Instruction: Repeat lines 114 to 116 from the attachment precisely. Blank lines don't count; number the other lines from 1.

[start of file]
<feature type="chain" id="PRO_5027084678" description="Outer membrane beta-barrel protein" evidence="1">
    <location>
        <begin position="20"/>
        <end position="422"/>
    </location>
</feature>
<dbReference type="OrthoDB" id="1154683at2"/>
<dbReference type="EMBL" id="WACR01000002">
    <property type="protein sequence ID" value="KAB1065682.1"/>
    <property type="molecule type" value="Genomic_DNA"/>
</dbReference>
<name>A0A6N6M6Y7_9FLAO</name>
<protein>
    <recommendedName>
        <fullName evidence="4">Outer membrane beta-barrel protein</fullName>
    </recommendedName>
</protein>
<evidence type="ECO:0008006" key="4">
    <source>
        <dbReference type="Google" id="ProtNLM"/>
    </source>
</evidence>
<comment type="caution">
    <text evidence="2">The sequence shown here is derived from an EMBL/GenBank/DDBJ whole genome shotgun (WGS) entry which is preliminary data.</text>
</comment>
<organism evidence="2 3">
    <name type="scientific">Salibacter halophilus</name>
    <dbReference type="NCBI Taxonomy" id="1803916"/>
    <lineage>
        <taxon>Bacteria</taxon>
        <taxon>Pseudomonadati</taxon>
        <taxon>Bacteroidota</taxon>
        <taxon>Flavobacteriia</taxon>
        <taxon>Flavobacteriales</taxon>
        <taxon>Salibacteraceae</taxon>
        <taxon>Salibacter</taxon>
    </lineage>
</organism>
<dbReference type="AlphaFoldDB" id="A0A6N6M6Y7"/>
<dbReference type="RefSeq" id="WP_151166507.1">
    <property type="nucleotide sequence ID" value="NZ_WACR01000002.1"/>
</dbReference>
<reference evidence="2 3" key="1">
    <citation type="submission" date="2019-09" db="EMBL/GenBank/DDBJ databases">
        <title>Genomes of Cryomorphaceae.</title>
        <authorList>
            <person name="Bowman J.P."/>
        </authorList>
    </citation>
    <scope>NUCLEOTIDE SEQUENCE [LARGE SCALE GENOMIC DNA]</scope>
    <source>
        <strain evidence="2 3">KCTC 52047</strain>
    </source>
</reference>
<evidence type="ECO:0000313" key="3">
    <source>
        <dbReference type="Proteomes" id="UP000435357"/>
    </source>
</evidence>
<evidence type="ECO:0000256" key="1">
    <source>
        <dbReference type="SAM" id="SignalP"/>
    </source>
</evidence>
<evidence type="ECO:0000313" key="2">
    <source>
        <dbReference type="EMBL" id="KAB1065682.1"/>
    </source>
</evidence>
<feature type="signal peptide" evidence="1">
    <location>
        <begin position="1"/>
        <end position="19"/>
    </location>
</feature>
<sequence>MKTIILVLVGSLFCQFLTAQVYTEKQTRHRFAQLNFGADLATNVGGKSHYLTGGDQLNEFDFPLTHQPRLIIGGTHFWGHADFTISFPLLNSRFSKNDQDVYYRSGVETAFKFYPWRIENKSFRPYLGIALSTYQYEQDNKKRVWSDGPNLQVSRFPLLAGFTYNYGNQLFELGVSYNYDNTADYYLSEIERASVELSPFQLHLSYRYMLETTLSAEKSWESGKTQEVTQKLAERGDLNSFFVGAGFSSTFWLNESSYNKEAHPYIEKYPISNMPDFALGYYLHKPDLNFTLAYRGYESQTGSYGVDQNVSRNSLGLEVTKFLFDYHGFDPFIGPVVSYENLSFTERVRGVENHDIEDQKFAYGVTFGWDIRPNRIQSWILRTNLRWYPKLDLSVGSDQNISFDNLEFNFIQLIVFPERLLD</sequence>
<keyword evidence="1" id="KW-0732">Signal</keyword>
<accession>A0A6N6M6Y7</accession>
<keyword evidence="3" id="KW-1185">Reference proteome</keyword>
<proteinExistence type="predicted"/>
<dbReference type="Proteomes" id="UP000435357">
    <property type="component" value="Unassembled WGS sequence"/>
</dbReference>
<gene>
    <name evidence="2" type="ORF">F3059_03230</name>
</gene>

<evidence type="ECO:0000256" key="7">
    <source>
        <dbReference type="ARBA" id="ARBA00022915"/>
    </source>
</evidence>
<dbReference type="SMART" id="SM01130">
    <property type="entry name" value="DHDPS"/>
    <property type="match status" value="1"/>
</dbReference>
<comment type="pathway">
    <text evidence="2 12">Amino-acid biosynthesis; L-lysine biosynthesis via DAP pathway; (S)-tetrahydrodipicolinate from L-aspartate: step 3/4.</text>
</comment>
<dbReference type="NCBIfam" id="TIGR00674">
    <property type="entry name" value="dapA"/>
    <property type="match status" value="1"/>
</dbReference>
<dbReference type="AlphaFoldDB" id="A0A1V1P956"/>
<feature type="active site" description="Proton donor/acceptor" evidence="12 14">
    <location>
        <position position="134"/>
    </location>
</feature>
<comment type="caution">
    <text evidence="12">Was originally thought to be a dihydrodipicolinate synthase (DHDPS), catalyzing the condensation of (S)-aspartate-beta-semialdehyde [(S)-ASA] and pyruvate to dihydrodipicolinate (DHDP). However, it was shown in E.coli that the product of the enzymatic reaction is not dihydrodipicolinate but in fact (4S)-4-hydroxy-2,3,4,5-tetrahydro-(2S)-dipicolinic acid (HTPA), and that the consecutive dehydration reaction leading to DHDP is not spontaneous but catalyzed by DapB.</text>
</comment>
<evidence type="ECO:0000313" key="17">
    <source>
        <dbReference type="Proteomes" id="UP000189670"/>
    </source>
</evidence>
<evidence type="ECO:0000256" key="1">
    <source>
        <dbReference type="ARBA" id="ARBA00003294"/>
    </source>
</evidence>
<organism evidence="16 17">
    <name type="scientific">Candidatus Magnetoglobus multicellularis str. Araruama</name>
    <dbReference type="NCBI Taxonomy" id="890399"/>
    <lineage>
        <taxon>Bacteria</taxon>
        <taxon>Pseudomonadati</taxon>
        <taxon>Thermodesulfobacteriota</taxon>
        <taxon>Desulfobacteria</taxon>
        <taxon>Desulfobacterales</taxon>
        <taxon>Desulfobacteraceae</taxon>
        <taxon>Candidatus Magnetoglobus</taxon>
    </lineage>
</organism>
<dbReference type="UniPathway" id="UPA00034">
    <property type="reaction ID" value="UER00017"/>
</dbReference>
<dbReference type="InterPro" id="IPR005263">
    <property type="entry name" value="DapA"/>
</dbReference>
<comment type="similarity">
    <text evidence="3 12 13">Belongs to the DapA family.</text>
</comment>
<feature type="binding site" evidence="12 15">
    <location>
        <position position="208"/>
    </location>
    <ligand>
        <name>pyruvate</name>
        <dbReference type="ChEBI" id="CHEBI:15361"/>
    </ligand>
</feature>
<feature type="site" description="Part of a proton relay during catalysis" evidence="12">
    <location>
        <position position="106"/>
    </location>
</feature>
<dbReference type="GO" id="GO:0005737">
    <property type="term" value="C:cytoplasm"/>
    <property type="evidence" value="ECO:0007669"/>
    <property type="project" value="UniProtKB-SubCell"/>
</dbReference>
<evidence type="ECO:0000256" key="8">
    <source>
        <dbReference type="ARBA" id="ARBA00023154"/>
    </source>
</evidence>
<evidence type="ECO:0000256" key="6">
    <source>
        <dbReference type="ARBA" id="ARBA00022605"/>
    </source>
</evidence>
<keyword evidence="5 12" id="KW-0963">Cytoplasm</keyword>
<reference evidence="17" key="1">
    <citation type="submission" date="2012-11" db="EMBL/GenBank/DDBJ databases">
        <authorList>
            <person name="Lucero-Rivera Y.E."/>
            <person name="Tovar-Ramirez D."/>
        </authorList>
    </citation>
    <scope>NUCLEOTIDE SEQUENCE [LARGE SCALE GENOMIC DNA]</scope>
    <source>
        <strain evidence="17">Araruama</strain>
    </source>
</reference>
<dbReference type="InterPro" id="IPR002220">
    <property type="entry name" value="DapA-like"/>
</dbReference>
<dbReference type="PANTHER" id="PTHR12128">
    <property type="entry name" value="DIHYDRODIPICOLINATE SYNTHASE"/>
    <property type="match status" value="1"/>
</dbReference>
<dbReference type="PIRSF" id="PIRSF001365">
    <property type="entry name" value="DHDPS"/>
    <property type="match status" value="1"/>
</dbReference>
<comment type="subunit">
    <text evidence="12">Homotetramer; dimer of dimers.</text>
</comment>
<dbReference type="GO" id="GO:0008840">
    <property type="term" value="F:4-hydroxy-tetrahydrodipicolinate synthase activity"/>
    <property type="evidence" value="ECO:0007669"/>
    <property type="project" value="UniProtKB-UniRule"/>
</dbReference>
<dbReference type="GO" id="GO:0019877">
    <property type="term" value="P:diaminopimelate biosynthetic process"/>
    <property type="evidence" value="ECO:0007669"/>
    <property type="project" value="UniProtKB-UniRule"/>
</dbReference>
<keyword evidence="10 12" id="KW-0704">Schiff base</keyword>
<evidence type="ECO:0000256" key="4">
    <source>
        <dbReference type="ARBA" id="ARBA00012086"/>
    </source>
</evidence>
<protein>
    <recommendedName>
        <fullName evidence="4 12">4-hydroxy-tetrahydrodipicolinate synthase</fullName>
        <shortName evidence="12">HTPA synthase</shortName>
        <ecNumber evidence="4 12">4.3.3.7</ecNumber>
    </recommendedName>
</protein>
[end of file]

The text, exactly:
        <dbReference type="Proteomes" id="UP000189670"/>
    </source>
</evidence>